London costs the earth, mobile money on the up. 5 to 11 March: What just happened?
London is fast earning its reputation for having streets 'paved with gold'. Mobile money is on the rise. And a bunch of kids are taking Obama to court. Here’s our regular bitesize review of all the big news over the last seven days
This fascinating chart from Statista shows the relative cost of living and working in cities around the world. Hong Kong is the third most expensive. New York is at number two. But first place goes to London.
The World Economic Forum reported that "London has been ranked the most expensive city to live and work in, with accommodation in the UK’s capital costing more than twice as much as in Los Angeles and Sydney."
This news (perhaps unsurprising to anyone that lives there!) was followed by a BBC report citing a new survey by the National Union of Teachers that suggests young people in the profession are increasingly likely to move out of the capital because they can’t afford to live there anymore. With an average monthly take-home pay for newly qualified teachers of £1,655, but average rent on a one-bedroom flat now £1,155, leaving only £500 to live on, it's no wonder many are thinking about packing their bags. We're talking about a city where stepping out the front door costs you at least £20!
An economy without cash is becoming more and more common, and Somalia is embracing the digital payment future…
Could you live without cash? With the likes of Apple Pay, contactless payments, M-Pesa and other new ways to carry out transactions becoming more common, are we heading toward a world without
Kenya has long been leading the way in this area, but this week Quartz reported that Somalia is following suit. After years of conflict and economic turmoil, the country’s banking system has been “supplemented, if not replaced by, mobile money.” According to data cited in the report, mobile phone subscriptions have more than doubled in the last three years and around 40% of adults use mobile money accounts. The popular EVC Plus (electronic virtual cash) system is transforming the way people transact with one another, and allowing them to avoid the dangers of carrying lots of paper money around. In the streets of Mogadishu “cash is disappearing, credit cards are unnecessary, and daily shopping is speedy and digital.”
21 children are suing President Obama over climate change
In what sounds a bit like an episode of Scooby Doo, a group of schoolchildren from across the US are suing President Obama for inaction over climate change. They argue that by failing to significantly cut greenhouse gas emissions, the American government is violating young people’s rights to due process and equal protection, as well as the doctrine whereby certain natural resources must be protected for public use. Young people, they say, will be impacted more severely by climate change than the current generation of politicians. The energy industry seems to be taking this pretty seriously if their response is anything to go by. They argue that a victory for the kids would require an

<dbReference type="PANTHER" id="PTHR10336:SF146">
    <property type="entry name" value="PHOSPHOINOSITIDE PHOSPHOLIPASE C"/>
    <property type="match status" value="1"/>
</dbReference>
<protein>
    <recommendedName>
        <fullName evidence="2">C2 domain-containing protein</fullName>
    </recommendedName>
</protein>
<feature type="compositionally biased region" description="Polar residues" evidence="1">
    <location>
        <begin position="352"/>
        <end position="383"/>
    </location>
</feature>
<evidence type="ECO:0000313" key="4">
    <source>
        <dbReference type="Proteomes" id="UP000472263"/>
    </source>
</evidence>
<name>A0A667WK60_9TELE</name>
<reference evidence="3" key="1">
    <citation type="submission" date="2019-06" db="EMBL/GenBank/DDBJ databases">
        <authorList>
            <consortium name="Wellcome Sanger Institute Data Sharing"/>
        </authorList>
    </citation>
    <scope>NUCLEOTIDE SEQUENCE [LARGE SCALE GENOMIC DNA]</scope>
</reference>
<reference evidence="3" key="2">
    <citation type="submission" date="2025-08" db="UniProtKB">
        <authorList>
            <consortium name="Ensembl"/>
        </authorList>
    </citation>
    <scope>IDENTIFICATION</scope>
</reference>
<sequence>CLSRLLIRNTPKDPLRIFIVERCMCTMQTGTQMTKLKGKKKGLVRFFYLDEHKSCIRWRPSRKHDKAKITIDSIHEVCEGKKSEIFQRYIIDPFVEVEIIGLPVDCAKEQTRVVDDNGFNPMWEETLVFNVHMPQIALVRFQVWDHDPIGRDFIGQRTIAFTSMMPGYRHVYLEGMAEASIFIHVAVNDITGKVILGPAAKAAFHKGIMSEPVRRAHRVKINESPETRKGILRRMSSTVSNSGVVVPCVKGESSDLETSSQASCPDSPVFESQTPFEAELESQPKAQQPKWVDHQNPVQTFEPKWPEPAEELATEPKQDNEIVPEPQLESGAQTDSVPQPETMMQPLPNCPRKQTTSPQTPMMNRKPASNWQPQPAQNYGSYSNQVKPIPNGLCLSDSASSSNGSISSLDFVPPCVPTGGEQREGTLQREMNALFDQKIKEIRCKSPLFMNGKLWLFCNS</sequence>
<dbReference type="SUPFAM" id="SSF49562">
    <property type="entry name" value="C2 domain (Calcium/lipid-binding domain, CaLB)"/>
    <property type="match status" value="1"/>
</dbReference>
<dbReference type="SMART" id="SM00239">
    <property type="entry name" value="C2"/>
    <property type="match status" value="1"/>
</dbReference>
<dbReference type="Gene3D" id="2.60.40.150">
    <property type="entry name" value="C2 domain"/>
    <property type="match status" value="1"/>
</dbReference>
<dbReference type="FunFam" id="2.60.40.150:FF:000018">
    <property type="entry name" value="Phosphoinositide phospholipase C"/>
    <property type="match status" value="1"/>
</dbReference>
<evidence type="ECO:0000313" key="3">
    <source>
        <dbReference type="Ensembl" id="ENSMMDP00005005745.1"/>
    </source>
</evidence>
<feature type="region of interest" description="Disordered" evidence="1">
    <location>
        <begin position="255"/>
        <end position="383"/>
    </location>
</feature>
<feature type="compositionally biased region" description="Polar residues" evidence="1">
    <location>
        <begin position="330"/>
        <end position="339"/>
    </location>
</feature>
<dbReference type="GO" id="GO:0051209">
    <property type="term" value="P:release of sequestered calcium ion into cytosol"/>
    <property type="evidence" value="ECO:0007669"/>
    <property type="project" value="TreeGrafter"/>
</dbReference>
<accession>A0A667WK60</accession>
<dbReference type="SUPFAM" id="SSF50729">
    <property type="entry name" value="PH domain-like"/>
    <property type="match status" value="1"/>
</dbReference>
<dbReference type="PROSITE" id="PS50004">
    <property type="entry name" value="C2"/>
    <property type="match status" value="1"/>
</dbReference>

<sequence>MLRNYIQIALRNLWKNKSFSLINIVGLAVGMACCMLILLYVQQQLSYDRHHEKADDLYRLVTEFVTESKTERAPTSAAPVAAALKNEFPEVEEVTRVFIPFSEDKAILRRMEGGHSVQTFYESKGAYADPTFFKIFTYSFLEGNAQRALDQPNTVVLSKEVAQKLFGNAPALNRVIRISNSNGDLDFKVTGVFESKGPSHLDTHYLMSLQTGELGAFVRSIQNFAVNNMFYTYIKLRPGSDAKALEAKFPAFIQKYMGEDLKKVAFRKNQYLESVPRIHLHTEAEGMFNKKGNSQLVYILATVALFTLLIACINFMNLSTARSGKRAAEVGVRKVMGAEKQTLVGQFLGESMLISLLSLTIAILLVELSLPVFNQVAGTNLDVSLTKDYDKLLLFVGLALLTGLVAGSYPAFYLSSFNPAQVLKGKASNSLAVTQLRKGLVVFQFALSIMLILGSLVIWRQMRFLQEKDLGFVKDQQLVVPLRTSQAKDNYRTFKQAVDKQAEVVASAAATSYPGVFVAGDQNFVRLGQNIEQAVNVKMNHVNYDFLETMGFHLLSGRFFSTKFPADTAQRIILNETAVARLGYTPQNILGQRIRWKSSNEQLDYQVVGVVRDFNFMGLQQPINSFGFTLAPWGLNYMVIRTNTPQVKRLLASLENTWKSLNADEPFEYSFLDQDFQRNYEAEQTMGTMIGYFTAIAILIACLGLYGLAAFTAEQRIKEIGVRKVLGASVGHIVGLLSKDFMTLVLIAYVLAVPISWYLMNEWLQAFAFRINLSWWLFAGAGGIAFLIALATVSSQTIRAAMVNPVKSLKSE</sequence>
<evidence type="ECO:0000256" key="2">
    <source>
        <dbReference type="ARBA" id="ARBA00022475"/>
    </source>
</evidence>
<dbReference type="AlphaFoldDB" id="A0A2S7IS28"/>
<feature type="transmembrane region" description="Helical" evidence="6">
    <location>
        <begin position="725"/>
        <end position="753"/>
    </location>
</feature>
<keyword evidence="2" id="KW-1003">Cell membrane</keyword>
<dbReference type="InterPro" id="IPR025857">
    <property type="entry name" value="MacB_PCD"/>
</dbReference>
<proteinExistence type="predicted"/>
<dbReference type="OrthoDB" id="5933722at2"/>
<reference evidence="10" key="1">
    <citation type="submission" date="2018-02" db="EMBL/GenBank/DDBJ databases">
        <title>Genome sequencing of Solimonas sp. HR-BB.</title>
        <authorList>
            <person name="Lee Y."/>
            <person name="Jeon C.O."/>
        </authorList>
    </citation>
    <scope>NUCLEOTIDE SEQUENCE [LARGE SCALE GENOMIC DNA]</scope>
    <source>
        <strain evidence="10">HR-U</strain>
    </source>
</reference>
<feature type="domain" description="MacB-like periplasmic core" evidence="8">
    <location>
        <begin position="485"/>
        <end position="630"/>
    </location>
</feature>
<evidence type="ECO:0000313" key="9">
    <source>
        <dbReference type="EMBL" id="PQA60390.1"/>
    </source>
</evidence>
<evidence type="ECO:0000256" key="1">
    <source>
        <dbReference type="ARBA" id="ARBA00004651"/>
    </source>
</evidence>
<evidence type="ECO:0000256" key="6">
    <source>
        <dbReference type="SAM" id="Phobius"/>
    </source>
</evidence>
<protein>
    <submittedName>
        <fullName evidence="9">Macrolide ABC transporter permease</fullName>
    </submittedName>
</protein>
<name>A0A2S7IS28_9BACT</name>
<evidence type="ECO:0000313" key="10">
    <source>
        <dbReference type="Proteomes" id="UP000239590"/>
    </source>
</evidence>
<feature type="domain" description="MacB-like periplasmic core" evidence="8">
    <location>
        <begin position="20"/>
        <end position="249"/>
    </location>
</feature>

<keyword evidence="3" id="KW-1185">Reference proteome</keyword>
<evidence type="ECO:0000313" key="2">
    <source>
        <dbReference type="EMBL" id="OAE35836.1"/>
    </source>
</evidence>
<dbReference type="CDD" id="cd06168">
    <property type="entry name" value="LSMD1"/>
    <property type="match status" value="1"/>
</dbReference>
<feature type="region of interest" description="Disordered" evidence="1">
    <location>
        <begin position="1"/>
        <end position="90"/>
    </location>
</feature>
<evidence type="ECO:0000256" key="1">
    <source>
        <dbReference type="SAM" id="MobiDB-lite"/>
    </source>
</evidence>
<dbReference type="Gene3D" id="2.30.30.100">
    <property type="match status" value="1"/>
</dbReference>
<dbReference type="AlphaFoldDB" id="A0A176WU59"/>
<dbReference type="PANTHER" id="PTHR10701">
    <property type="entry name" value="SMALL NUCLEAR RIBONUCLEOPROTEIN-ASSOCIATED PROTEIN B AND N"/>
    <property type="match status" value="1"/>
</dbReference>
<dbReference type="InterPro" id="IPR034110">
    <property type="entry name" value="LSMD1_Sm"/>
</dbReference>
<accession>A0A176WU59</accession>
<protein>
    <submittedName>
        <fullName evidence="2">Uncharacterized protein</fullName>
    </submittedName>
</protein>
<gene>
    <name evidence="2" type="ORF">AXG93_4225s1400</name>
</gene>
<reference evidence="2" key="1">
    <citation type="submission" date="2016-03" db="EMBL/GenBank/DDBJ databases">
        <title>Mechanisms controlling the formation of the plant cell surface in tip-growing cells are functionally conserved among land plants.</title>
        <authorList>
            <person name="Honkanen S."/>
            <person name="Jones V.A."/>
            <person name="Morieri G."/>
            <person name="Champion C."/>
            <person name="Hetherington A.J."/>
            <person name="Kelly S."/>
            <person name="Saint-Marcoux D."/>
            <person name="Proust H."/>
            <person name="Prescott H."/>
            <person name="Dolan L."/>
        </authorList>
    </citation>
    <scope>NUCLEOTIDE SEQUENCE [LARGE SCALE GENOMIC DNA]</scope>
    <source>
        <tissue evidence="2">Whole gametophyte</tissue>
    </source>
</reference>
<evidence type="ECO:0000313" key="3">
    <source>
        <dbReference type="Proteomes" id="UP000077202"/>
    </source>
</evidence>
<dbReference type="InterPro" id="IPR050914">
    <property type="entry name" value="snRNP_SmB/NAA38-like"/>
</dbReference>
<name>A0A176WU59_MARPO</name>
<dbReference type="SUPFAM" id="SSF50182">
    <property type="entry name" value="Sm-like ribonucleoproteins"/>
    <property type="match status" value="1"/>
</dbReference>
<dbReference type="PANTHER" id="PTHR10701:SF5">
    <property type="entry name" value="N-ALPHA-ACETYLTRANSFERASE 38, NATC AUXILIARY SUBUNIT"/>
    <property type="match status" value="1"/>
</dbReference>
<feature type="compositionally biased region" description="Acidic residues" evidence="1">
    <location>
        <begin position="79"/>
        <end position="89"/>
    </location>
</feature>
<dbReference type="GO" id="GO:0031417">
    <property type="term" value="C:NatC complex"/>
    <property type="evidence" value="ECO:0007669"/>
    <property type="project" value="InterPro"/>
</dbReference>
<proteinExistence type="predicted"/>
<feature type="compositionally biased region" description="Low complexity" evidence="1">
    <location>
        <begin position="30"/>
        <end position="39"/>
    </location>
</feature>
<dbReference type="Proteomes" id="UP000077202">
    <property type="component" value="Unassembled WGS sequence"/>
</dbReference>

and pose “a direct, substantial threat to [their] businesses.”
European economies favour older workers at the expense of the young
In an exclusive interview with The Guardian, the head of the European Central Bank, Mario Draghi, has described economies on the continent as “rigged to protect older workers at the cost of new employees”. This comes after the ECB lowered interest rates to zero yesterday in an attempt to pump some life back into the stagnant Eurozone. With low
across the board meaning that savings (older people tend to have more savings) maintain their value, while debts (young people tend to have more debt) stick around, Draghi points to what he calls a ‘redistribution’ of wealth from young to old. Asked whether today’s youth would ever have as good a standard a living as their parents, he replied: “That’s our common choice. Our standard of living depends on the strength of our economy.”
Lots of men (and occasionally women) sit in a room wearing suits and talk loudly at one another. Welcome to the joy of British parliamentary select committees…
For those who’ve never seen one, a select committee is sort of like watching an episode of The Apprentice, but with actual real stuff at stake. Shut away in a drab looking room, a group of 12 or so people mercilessly antagonise one another. A few especially unlucky ones are subject to relentless questioning about why they did this or why they said that. The only difference is that the questions are less ‘why didn't you let her do the presentation?’ and more ‘why aren’t you running that quasi-governmental national institution better?’ Here politicians get to hold the non-elected to account, which can make for drama far more compelling than the average TV reality show.
On Tuesday the governor of the Bank of England, Mark Carney, had to go through this trial by fire. He spoke about what might happen to Britain’s finances if it decided to leave the European Union. The whole thing was a bit odd. First he said he’d not be making any kind of recommendation to the British government about what to do, then he basically told them it would be a bad idea. This didn’t impress the pro-Brexit Conservative MP William Reece-Mogg, accused Carney of “coming out with the standard pro-European” lines, which he said were “beneath the dignity of the BOE”. The possibility of Brexit is big news in the UK. Whichever way it goes, it’s sure to have major financial implications, and the economic arguments are central to both sides.
Finally, you know that story about Facebook having to pay more tax? Turns out it’s not so simple as that…